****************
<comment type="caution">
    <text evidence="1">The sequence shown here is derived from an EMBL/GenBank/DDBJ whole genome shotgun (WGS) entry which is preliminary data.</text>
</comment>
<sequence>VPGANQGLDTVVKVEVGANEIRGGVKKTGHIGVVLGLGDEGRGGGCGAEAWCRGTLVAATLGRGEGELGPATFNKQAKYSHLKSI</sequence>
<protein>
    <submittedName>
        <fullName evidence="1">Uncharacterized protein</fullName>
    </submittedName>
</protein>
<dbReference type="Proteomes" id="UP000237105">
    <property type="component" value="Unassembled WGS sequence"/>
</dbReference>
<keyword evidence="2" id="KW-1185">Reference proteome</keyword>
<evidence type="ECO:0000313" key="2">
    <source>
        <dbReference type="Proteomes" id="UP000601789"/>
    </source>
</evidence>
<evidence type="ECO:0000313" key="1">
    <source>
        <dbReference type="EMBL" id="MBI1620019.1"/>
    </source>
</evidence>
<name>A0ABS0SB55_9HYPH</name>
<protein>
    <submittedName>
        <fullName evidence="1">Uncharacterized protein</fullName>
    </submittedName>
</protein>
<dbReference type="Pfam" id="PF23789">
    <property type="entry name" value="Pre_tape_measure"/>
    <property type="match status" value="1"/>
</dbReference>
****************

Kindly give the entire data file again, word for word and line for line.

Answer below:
<comment type="caution">
    <text evidence="1">The sequence shown here is derived from an EMBL/GenBank/DDBJ whole genome shotgun (WGS) entry which is preliminary data.</text>
</comment>
<sequence>VPGANQGLDTVVKVEVGANEIRGGVKKTGHIGVVLGLGDEGRGGGCGAEAWCRGTLVAATLGRGEGELGPATFNKQAKYSHLKSI</sequence>
<protein>
    <submittedName>
        <fullName evidence="1">Uncharacterized protein</fullName>
    </submittedName>
</protein>
<dbReference type="Proteomes" id="UP000237105">
    <property type="component" value="Unassembled WGS sequence"/>
</dbReference>
<keyword evidence="2" id="KW-1185">Reference proteome</keyword>
<evidence type="ECO:0000313" key="2">
    <source>
        <dbReference type="Proteomes" id="UP000601789"/>
    </source>
</evidence>
<evidence type="ECO:0000313" key="1">
    <source>
        <dbReference type="EMBL" id="MBI1620019.1"/>
    </source>
</evidence>
<name>A0ABS0SB55_9HYPH</name>
<protein>
    <submittedName>
        <fullName evidence="1">Uncharacterized protein</fullName>
    </submittedName>
</protein>
<dbReference type="Pfam" id="PF23789">
    <property type="entry name" value="Pre_tape_measure"/>
    <property type="match status" value="1"/>
</dbReference>